With many of the major stock indexes hitting new all-time highs, a lot of "warnings" are being sounded that this rally is too much too soon.
Recently on CNBC, real estate investor Sam Zell compared stocks to the biggest housing boom in American history.
"This feels like the housing market of 2006," he said. "Everybody feels they can't afford to miss it."
Though he wouldn't predict where equities will go, Zell sees a strong resemblance to housing, telling CNBC, "We are suffering through another irrational exuberance." While daily headlines now trumpet new highs for the stock market, he said, seven years ago they were about the rise in home prices.
Where's the Exuberance?
Yet the money flow data doesn't support the idea that investors are pouring into stocks.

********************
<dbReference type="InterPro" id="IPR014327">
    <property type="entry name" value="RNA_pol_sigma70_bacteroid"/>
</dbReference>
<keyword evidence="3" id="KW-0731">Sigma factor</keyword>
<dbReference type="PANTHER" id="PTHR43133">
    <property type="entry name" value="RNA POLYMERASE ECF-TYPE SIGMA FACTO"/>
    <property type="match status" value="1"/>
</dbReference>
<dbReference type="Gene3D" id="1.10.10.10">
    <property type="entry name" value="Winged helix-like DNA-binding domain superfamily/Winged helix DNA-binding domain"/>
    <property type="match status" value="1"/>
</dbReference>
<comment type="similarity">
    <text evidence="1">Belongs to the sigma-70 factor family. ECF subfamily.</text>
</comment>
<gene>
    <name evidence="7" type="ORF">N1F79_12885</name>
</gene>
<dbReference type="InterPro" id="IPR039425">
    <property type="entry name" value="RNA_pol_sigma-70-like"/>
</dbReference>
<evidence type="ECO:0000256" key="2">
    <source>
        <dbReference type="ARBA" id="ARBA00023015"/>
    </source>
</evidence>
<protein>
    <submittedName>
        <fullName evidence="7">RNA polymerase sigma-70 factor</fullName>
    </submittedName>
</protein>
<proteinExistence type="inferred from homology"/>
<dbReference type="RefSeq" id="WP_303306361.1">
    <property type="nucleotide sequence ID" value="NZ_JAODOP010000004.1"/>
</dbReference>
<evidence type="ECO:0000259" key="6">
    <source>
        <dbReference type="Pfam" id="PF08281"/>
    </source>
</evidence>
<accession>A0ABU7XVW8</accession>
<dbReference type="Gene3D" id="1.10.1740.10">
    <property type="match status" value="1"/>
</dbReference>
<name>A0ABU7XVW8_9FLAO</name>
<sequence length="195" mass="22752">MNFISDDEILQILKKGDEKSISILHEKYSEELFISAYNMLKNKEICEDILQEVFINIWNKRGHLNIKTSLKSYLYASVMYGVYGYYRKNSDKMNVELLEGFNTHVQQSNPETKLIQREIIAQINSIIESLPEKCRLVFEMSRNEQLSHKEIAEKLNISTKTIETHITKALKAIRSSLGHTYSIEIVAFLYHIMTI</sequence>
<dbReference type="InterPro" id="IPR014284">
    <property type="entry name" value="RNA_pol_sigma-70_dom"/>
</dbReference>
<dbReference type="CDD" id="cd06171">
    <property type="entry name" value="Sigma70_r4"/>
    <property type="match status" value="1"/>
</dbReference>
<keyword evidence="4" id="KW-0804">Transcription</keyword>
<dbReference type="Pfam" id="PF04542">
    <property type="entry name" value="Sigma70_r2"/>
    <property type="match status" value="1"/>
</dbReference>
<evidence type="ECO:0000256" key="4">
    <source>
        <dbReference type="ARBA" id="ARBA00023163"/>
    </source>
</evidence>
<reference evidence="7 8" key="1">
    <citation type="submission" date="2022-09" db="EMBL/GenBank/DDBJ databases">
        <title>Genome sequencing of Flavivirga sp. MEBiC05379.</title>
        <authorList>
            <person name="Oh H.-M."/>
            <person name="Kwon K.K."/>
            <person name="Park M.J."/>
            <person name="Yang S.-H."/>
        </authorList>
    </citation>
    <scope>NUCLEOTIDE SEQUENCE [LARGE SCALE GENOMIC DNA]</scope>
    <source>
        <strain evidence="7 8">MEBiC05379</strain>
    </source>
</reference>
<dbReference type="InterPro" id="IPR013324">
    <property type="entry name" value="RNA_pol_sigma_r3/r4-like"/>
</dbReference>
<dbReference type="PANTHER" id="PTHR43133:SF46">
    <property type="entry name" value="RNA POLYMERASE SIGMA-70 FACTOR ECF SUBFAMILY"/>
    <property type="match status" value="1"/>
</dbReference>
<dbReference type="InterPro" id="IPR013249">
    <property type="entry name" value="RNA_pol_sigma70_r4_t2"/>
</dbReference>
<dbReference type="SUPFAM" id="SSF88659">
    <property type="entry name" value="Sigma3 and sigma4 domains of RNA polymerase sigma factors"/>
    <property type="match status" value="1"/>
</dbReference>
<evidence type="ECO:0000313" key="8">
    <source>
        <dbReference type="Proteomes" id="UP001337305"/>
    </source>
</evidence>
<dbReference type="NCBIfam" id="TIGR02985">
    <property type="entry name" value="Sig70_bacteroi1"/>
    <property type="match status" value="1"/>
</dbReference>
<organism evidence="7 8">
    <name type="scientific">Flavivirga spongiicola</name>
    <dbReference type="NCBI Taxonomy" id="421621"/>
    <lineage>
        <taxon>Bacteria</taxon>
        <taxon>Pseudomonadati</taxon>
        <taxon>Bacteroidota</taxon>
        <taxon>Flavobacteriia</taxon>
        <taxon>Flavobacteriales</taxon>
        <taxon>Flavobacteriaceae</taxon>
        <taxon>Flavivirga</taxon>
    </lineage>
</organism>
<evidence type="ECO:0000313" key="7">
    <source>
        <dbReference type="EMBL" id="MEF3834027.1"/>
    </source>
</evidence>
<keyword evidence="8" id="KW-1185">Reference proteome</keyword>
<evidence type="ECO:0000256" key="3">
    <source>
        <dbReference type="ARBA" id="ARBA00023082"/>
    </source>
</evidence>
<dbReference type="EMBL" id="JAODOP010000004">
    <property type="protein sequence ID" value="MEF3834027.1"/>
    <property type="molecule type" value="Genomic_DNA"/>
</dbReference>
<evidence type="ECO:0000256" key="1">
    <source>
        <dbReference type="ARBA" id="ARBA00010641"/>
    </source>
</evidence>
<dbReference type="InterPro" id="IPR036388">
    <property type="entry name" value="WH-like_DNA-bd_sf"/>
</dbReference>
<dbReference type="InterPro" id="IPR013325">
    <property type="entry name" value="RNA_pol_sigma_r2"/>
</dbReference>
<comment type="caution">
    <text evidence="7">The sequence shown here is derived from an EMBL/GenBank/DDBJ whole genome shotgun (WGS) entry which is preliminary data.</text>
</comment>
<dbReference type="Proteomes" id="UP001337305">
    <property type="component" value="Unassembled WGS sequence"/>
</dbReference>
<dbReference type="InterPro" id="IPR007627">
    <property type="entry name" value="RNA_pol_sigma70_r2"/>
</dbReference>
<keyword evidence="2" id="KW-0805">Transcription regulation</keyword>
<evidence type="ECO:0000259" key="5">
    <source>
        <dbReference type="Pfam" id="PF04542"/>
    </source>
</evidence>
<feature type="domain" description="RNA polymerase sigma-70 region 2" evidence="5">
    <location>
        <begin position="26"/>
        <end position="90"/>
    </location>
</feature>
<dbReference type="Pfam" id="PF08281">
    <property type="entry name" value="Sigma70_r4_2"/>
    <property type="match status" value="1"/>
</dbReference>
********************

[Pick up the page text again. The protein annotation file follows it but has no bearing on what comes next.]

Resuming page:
According to ICI, for the week ended April 3, just $1.25 billion went into equity mutual funds. $3 billion was put into world equity mutual funds and $1.8 billion was taken out of domestic funds. This was the week that the S&P 500 first hit a new high.
By contrast, bonds continued to be the investment of choice for mutual fund investors with inflows of $6.4 billion. Bonds have outpaced equity mutual funds in inflows all year.
The ETF data shows a slightly different story. In the month of March, $17 billion flowed into equity ETFs with the majority, or $16.6 billion, going into US and North American funds. Fixed income ETFs saw just $5.6 billion for the month but it is telling that investors continue to put money into bonds.
Many experts predicted a "rotation" from bonds into stocks this year but the data is showing that that is NOT happening. Bonds are as popular as ever.
Have we been so tainted by bubbles over the past 15 years, with the dot-com and then the housing bubble, that every bull market now seems like a bubble?
Or are investors truly throwing caution to the wind and being irrational when it comes to stocks?